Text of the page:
An obligation for respect
Published 8:42 pm Saturday, December 5, 2009
How soon we forget. How soon we move on, leaving behind the foundation that established such a strong community. How soon we let our ancestors down.
The story of the Rosemont Cemetery is a sad one, but unfortunately, not the only one of its kind. Historic cemeteries throughout the state and country are often left to be covered over by weeds, and headstones are left to crumble with time.
But, that does not have to be the case.
Suffolk is a great city not because of city leaders, but because of civic leaders. Suffolk is a great city not because of decisions by government, but by those civic groups who see a need and step up.
Today, such a need is obvious.
Quinton Franklin has taken on this mission and, since the News-Herald first published a story about the condition of the Rosemont Cemetery, has heard from others interested in helping. It is sad to say that those who should be helping — the families of those buried at Rosemont — have not.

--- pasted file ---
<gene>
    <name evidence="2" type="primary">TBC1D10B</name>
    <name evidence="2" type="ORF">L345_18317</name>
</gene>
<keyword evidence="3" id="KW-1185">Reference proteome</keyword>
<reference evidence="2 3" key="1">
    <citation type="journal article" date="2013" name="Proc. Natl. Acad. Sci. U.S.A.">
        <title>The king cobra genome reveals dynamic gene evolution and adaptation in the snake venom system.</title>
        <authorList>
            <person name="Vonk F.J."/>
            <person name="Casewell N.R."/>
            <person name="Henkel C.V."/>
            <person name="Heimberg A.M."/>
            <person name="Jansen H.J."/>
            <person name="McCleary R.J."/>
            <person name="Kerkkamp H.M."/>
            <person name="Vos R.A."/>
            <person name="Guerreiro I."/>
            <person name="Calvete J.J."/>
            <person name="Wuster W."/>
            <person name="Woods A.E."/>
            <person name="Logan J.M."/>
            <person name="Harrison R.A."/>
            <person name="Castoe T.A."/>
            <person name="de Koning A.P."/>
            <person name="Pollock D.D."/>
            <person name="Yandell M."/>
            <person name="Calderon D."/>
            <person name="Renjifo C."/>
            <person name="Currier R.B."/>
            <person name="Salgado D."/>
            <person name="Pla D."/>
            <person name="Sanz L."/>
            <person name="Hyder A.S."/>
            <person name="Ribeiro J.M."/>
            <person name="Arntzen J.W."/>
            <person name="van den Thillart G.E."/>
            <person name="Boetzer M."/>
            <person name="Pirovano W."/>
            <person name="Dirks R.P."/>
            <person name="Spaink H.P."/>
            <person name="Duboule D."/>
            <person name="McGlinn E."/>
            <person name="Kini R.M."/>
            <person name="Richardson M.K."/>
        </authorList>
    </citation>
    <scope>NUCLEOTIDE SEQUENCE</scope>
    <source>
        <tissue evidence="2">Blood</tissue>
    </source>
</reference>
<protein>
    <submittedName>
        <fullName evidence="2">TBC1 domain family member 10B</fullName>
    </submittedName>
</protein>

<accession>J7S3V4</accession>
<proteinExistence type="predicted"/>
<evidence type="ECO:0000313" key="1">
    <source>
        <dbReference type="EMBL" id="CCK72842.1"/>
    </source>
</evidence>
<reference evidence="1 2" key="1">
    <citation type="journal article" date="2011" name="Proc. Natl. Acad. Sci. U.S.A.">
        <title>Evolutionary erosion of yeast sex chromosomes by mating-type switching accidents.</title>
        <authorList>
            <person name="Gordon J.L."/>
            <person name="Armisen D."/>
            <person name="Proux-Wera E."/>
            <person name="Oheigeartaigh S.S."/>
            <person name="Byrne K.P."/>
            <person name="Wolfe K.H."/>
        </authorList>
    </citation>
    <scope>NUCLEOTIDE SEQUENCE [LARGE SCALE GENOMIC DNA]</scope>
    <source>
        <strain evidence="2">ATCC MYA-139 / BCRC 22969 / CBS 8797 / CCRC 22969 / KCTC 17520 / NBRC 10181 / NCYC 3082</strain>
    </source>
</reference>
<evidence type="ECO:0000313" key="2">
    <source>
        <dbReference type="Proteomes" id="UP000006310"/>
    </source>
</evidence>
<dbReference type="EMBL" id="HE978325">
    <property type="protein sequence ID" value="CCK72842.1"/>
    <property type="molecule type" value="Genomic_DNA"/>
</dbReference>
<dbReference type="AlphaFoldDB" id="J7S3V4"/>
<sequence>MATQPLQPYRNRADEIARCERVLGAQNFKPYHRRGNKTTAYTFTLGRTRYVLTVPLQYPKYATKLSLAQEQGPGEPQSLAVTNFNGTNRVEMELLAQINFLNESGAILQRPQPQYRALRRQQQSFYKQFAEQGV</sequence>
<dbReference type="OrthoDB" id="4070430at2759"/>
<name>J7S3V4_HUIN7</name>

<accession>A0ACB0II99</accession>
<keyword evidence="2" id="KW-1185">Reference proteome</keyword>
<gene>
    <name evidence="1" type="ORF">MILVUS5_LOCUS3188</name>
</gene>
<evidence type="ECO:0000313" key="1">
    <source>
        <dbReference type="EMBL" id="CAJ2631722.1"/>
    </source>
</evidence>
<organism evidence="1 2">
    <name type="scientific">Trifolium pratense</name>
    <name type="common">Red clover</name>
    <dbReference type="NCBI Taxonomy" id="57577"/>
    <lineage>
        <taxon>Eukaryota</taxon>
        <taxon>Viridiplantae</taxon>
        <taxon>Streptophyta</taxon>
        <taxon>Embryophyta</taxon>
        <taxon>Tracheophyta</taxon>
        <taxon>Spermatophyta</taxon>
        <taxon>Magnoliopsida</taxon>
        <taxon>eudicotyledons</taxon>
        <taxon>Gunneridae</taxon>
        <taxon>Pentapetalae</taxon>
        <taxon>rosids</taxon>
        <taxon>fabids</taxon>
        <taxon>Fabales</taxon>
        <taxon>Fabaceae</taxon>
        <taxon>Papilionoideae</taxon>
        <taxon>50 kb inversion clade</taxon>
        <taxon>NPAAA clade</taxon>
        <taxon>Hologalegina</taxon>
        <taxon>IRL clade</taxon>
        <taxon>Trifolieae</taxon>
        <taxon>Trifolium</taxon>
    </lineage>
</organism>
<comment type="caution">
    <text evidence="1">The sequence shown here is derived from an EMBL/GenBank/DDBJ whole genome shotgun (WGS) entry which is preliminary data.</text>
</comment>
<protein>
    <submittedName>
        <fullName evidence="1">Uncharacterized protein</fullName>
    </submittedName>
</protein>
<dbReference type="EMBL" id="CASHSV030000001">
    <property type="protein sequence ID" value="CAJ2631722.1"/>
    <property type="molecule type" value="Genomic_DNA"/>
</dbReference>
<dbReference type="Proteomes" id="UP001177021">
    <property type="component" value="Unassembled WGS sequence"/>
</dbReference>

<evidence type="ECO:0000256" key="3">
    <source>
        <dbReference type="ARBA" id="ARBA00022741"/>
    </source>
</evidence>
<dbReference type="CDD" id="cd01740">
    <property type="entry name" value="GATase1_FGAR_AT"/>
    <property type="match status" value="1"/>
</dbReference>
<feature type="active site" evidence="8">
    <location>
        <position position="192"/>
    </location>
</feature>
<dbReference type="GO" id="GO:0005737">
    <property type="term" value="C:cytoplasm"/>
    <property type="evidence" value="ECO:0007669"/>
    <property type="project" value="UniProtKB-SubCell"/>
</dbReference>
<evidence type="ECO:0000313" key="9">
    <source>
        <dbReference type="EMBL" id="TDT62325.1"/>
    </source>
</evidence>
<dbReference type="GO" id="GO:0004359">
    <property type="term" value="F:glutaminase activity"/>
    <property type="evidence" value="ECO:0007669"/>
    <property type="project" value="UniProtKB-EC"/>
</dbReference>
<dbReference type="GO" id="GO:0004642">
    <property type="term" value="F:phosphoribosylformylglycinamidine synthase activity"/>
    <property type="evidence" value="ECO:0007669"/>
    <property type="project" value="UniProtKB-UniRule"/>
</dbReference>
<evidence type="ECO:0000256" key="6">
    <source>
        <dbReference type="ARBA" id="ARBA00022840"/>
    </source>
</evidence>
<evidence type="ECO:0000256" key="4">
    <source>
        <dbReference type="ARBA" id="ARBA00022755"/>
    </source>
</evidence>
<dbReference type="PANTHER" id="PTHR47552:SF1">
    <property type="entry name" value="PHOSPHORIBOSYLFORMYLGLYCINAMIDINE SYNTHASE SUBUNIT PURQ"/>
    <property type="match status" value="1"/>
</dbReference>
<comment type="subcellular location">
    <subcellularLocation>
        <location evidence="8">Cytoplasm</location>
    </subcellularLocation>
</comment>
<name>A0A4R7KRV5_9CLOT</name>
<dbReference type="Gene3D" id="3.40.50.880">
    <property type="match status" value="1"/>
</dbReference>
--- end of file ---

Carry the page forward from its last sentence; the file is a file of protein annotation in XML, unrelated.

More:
The owners of the cemetery say they do not have the money to fix up the cemetery, and city leaders have said it is not their place to do so. So in the vacuum of leadership by the owners or the city, Franklin has stepped in and is making a difference.
His mission deserves our support and deserves the support of community leaders throughout Suffolk.
This historically black cemetery is an important part of our city’s history, and some of the people buried there are among the key leaders who built this community.
Franklin and those who have called to voice their support will need to raise money and develop partnerships to help care for this cemetery long after the stories about it are done.
If this kind of neglect can happen to this cemetery, what will become of others within our city if those who own them don’t follow through with their obligations?
Whether in life or in death, people deserve our appreciation and our respect.
The current condition of the cemetery shows neither appreciation nor respect.